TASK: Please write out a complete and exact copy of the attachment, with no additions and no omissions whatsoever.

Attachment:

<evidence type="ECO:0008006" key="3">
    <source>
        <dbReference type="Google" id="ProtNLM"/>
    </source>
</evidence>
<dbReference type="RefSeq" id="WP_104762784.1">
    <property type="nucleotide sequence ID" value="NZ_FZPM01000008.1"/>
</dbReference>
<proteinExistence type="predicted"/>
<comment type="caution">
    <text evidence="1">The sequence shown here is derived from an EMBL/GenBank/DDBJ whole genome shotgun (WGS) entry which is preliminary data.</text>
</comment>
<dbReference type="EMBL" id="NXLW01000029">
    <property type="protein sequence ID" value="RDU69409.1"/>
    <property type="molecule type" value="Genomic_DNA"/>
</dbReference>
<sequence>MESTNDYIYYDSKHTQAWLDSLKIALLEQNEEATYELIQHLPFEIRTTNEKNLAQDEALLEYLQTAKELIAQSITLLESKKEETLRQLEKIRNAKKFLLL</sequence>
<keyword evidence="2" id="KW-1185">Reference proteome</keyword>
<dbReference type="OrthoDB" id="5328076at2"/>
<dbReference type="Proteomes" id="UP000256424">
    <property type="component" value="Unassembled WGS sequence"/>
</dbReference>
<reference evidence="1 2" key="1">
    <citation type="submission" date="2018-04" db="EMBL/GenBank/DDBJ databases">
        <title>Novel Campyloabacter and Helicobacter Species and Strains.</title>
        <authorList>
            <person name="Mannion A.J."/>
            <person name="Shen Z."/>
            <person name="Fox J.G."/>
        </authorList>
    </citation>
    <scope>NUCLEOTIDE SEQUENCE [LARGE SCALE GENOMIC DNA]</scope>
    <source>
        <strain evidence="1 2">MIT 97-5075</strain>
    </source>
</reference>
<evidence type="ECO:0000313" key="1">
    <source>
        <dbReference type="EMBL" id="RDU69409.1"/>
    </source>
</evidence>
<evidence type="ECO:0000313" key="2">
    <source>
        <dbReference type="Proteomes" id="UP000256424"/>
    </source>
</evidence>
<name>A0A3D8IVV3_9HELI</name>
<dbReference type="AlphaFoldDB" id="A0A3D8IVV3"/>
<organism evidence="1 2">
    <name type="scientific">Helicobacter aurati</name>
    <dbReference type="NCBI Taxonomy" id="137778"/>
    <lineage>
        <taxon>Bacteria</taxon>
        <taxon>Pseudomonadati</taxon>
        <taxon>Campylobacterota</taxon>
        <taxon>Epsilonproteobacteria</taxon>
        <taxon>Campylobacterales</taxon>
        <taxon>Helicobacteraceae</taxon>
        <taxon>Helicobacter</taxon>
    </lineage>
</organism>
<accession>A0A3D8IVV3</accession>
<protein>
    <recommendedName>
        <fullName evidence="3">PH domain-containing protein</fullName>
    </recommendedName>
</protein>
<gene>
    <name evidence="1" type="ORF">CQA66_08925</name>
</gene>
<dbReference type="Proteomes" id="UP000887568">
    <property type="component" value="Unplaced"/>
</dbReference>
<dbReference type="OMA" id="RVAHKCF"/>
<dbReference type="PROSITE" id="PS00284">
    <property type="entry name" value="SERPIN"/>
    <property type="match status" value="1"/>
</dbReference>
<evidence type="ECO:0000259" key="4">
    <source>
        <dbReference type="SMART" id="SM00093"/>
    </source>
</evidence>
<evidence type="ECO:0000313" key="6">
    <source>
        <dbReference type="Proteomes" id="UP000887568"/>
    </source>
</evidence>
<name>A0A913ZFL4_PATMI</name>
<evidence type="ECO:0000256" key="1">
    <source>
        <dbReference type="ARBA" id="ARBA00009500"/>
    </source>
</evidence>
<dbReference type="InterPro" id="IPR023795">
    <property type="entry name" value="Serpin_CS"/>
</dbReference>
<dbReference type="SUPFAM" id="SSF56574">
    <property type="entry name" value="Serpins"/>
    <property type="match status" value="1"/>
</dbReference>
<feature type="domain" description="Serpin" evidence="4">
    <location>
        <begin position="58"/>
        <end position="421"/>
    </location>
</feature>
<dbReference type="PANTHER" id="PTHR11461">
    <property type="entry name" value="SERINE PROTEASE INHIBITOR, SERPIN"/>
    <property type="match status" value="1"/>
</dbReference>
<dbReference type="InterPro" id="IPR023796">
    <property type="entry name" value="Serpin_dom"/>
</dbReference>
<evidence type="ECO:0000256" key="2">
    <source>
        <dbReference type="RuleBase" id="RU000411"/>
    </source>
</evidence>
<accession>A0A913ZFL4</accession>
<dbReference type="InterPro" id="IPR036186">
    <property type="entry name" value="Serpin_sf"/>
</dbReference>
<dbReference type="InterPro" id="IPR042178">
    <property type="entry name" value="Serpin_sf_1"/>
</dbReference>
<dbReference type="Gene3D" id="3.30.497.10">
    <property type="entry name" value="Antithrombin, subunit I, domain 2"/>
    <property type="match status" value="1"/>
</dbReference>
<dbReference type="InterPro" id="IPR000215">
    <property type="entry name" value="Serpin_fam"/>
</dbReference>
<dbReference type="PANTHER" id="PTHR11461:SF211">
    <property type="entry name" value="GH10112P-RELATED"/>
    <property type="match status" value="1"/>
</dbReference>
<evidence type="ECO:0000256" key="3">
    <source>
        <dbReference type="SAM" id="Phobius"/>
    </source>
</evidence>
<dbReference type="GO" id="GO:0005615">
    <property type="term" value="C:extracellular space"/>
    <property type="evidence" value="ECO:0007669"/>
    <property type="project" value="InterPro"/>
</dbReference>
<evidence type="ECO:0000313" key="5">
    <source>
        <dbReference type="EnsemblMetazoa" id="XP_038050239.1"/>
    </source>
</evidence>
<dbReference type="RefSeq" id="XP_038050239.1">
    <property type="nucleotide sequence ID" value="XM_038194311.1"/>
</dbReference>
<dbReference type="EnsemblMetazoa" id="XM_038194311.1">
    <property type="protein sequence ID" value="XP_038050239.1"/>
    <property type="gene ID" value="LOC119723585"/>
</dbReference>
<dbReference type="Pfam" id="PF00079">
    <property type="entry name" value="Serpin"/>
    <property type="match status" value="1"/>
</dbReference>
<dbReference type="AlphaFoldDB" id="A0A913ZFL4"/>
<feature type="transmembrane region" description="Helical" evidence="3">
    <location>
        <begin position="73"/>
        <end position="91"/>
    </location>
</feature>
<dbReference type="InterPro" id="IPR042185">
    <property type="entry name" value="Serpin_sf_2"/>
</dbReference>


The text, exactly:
<evidence type="ECO:0008006" key="3">
    <source>
        <dbReference type="Google" id="ProtNLM"/>
    </source>
</evidence>
<dbReference type="RefSeq" id="WP_104762784.1">
    <property type="nucleotide sequence ID" value="NZ_FZPM01000008.1"/>
</dbReference>
<proteinExistence type="predicted"/>
<comment type="caution">
    <text evidence="1">The sequence shown here is derived from an EMBL/GenBank/DDBJ whole genome shotgun (WGS) entry which is preliminary data.</text>
</comment>
<dbReference type="EMBL" id="NXLW01000029">
    <property type="protein sequence ID" value="RDU69409.1"/>
    <property type="molecule type" value="Genomic_DNA"/>
</dbReference>
<sequence>MESTNDYIYYDSKHTQAWLDSLKIALLEQNEEATYELIQHLPFEIRTTNEKNLAQDEALLEYLQTAKELIAQSITLLESKKEETLRQLEKIRNAKKFLLL</sequence>
<keyword evidence="2" id="KW-1185">Reference proteome</keyword>
<dbReference type="OrthoDB" id="5328076at2"/>
<dbReference type="Proteomes" id="UP000256424">
    <property type="component" value="Unassembled WGS sequence"/>
</dbReference>
<reference evidence="1 2" key="1">
    <citation type="submission" date="2018-04" db="EMBL/GenBank/DDBJ databases">
        <title>Novel Campyloabacter and Helicobacter Species and Strains.</title>
        <authorList>
            <person name="Mannion A.J."/>
            <person name="Shen Z."/>
            <person name="Fox J.G."/>
        </authorList>
    </citation>
    <scope>NUCLEOTIDE SEQUENCE [LARGE SCALE GENOMIC DNA]</scope>
    <source>
        <strain evidence="1 2">MIT 97-5075</strain>
    </source>
</reference>
<evidence type="ECO:0000313" key="1">
    <source>
        <dbReference type="EMBL" id="RDU69409.1"/>
    </source>
</evidence>
<evidence type="ECO:0000313" key="2">
    <source>
        <dbReference type="Proteomes" id="UP000256424"/>
    </source>
</evidence>
<name>A0A3D8IVV3_9HELI</name>
<dbReference type="AlphaFoldDB" id="A0A3D8IVV3"/>
<organism evidence="1 2">
    <name type="scientific">Helicobacter aurati</name>
    <dbReference type="NCBI Taxonomy" id="137778"/>
    <lineage>
        <taxon>Bacteria</taxon>
        <taxon>Pseudomonadati</taxon>
        <taxon>Campylobacterota</taxon>
        <taxon>Epsilonproteobacteria</taxon>
        <taxon>Campylobacterales</taxon>
        <taxon>Helicobacteraceae</taxon>
        <taxon>Helicobacter</taxon>
    </lineage>
</organism>
<accession>A0A3D8IVV3</accession>
<protein>
    <recommendedName>
        <fullName evidence="3">PH domain-containing protein</fullName>
    </recommendedName>
</protein>
<gene>
    <name evidence="1" type="ORF">CQA66_08925</name>
</gene>
<dbReference type="Proteomes" id="UP000887568">
    <property type="component" value="Unplaced"/>
</dbReference>
<dbReference type="OMA" id="RVAHKCF"/>
<dbReference type="PROSITE" id="PS00284">
    <property type="entry name" value="SERPIN"/>
    <property type="match status" value="1"/>
</dbReference>
<evidence type="ECO:0000259" key="4">
    <source>
        <dbReference type="SMART" id="SM00093"/>
    </source>
</evidence>
<evidence type="ECO:0000313" key="6">
    <source>
        <dbReference type="Proteomes" id="UP000887568"/>
    </source>
</evidence>
<name>A0A913ZFL4_PATMI</name>
<evidence type="ECO:0000256" key="1">
    <source>
        <dbReference type="ARBA" id="ARBA00009500"/>
    </source>
</evidence>
<dbReference type="InterPro" id="IPR023795">
    <property type="entry name" value="Serpin_CS"/>
</dbReference>
<dbReference type="SUPFAM" id="SSF56574">
    <property type="entry name" value="Serpins"/>
    <property type="match status" value="1"/>
</dbReference>
<feature type="domain" description="Serpin" evidence="4">
    <location>
        <begin position="58"/>
        <end position="421"/>
    </location>
</feature>
<dbReference type="PANTHER" id="PTHR11461">
    <property type="entry name" value="SERINE PROTEASE INHIBITOR, SERPIN"/>
    <property type="match status" value="1"/>
</dbReference>
<dbReference type="InterPro" id="IPR023796">
    <property type="entry name" value="Serpin_dom"/>
</dbReference>
<evidence type="ECO:0000256" key="2">
    <source>
        <dbReference type="RuleBase" id="RU000411"/>
    </source>
</evidence>
<accession>A0A913ZFL4</accession>
<dbReference type="InterPro" id="IPR036186">
    <property type="entry name" value="Serpin_sf"/>
</dbReference>
<dbReference type="InterPro" id="IPR042178">
    <property type="entry name" value="Serpin_sf_1"/>
</dbReference>
<dbReference type="Gene3D" id="3.30.497.10">
    <property type="entry name" value="Antithrombin, subunit I, domain 2"/>
    <property type="match status" value="1"/>
</dbReference>
<dbReference type="InterPro" id="IPR000215">
    <property type="entry name" value="Serpin_fam"/>
</dbReference>
<dbReference type="PANTHER" id="PTHR11461:SF211">
    <property type="entry name" value="GH10112P-RELATED"/>
    <property type="match status" value="1"/>
</dbReference>
<evidence type="ECO:0000256" key="3">
    <source>
        <dbReference type="SAM" id="Phobius"/>
    </source>
</evidence>
<dbReference type="GO" id="GO:0005615">
    <property type="term" value="C:extracellular space"/>
    <property type="evidence" value="ECO:0007669"/>
    <property type="project" value="InterPro"/>
</dbReference>
<evidence type="ECO:0000313" key="5">
    <source>
        <dbReference type="EnsemblMetazoa" id="XP_038050239.1"/>
    </source>
</evidence>
<dbReference type="RefSeq" id="XP_038050239.1">
    <property type="nucleotide sequence ID" value="XM_038194311.1"/>
</dbReference>
<dbReference type="EnsemblMetazoa" id="XM_038194311.1">
    <property type="protein sequence ID" value="XP_038050239.1"/>
    <property type="gene ID" value="LOC119723585"/>
</dbReference>
<dbReference type="Pfam" id="PF00079">
    <property type="entry name" value="Serpin"/>
    <property type="match status" value="1"/>
</dbReference>
<dbReference type="AlphaFoldDB" id="A0A913ZFL4"/>
<feature type="transmembrane region" description="Helical" evidence="3">
    <location>
        <begin position="73"/>
        <end position="91"/>
    </location>
</feature>
<dbReference type="InterPro" id="IPR042185">
    <property type="entry name" value="Serpin_sf_2"/>
</dbReference>